4. Máximo Rossi & Natalia Melgar, 2012. "When do people become adults? The Uruguayan case," Working Papers. Serie EC 2012-05, Instituto Valenciano de Investigaciones Económicas, S.A. (Ivie).
  5. Francesco C. Billari & Hans-Peter Kohler, 2002. "Patterns of lowest-low fertility in Europe," MPIDR Working Papers WP-2002-040, Max Planck Institute for Demographic Research, Rostock, Germany.
  6. FFF1Francesco NNN1Billari, 2004. "Becoming an Adult in Europe: A Macro(/Micro)-Demographic Perspective," Demographic Research Special Collections, Max Planck Institute for Demographic Research, Rostock, Germany, vol. 3(2), pages 15-44, April.
  7. Alessandra De Rose & Filomena Racioppi & Anna Laura Zanatta, 2008. "Italy: Delayed adaptation of social institutions to changes in family behaviour," Demographic Research, Max Planck Institute for Demographic Research, Rostock, Germany, vol. 19(19), pages 665-704, July.
  8. Joop Beer & Ingeborg Deerenberg, 2007. "An Explanatory Model for Projecting Regional Fertility Differences in the Netherlands," Population Research and Policy Review, Springer, vol. 26(5), pages 511-528, December.
  9. Frątczak, Ewa, 2004. "Family and Fertility in Poland: Changes during the Transition Period," Discussion Paper 206, Center for Intergenerational Studies, Institute of Economic Research, Hitotsubashi University.
  10. Gerda R. Neyer, 2003. "Family policies and low fertility in Western Europe," MPIDR Working Papers WP-2003-021, Max Planck Institute for Demographic Research, Rostock, Germany.
  11. Chiara Saraceno, 2005. "The Reproductive Paradox of a “Strong Family” Society: The Case of Low Fertility in Italy," QA - Rivista dell'Associazione Rossi-Doria, Associazione Rossi Doria, issue 1, March.
  12. Neyer, Gerda, 2003. "Family Policies and Low Fertility in Western Europe," Discussion Paper 161, Center for Intergenerational Studies, Institute of Economic Research, Hitotsubashi University.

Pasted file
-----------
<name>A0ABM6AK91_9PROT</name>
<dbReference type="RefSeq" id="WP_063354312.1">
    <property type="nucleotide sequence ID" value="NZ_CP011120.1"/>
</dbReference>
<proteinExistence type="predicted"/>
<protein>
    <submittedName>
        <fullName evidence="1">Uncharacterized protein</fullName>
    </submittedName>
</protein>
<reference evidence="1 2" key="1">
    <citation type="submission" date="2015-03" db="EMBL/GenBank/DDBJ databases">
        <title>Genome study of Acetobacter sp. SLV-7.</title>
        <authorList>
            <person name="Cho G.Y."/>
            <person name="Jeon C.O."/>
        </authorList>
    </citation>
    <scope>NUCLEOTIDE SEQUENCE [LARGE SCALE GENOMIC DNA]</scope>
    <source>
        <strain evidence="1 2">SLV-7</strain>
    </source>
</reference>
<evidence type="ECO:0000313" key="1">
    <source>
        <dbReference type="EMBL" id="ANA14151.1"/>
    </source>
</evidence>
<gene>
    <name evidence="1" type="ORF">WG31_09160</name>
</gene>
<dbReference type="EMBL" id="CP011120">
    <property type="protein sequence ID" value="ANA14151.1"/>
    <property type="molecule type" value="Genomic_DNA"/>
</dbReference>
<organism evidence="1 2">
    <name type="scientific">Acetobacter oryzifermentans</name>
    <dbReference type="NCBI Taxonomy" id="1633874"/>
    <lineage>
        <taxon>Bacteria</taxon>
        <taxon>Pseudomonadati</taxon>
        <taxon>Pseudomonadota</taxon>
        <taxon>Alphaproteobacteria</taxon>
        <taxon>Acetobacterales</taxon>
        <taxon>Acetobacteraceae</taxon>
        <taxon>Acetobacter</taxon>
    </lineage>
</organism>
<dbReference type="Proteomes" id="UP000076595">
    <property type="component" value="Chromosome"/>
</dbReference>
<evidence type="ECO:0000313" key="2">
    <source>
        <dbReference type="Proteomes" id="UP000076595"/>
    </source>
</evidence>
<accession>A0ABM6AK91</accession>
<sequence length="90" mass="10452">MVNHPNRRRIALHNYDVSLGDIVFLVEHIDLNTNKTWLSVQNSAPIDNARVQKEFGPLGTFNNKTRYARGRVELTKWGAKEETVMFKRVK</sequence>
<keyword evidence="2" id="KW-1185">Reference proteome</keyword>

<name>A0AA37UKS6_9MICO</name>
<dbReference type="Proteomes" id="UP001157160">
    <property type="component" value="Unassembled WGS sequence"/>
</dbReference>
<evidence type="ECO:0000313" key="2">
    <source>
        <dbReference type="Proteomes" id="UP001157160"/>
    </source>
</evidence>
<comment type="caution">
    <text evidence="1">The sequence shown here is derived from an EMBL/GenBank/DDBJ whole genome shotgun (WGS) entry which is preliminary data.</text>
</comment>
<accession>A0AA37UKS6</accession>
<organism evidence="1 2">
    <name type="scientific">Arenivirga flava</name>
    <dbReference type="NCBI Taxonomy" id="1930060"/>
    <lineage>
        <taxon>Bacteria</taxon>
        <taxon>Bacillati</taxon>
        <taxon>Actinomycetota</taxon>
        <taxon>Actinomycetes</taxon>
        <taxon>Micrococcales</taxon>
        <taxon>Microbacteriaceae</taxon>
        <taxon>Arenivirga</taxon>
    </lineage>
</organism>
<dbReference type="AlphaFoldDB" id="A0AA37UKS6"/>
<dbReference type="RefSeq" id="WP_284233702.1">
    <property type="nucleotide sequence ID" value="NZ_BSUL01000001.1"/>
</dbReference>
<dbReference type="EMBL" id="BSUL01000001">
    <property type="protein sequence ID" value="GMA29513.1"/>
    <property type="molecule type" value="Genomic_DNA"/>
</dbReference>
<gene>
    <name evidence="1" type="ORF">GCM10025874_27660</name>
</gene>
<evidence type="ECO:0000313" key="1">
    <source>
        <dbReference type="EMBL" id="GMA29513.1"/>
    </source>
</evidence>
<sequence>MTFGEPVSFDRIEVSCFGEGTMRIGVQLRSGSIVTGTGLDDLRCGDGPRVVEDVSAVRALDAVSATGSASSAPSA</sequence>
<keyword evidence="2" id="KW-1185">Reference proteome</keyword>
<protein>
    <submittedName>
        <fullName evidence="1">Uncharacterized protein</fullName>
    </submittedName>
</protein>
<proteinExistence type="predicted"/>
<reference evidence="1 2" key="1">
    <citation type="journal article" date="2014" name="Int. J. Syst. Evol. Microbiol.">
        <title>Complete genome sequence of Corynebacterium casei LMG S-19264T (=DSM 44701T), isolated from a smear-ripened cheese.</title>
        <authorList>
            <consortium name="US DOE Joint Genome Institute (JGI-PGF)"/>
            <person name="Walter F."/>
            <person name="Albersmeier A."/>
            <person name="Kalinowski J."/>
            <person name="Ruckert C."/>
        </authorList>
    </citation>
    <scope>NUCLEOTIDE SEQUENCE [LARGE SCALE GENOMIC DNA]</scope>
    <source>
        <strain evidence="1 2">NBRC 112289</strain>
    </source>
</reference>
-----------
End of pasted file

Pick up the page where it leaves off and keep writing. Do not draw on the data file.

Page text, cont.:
13. Hans-Peter Kohler & José Antonio Ortega, 2002. "Tempo-Adjusted Period Parity Progression Measures:," Demographic Research, Max Planck Institute for Demographic Research, Rostock, Germany, vol. 6(7), pages 145-190, March.

Lists

This item is not listed on Wikipedia, on a reading list or among the top items on IDEAS.

Statistics

Access and download statistics

Corrections

When requesting a correction, please mention this item's handle: RePEc:dem:wpaper:wp-2001-039. See general information about how to correct material in RePEc.

For technical questions regarding this item, or to correct its authors, title, abstract, bibliographic or download information, contact: (Peter Wilhelm).

If you have authored this item and are not yet registered with RePEc, we encourage you to do it here. This allows to link your profile to this item. It also allows you to accept potential citations to this item that we are uncertain about.

If references are entirely missing, you can add them using this form.

If the full references list an item that is present in RePEc, but the system did not link to it, you can help with this form.

If you know of missing items citing this one, you can help us creating those links by adding the relevant references in the same way as above, for each refering item. If you are a registered author of this item, you may also want to check the "citations" tab in your profile, as there may be some citations waiting for confirmation.

Please note that corrections may take a couple of weeks to filter through the various RePEc services.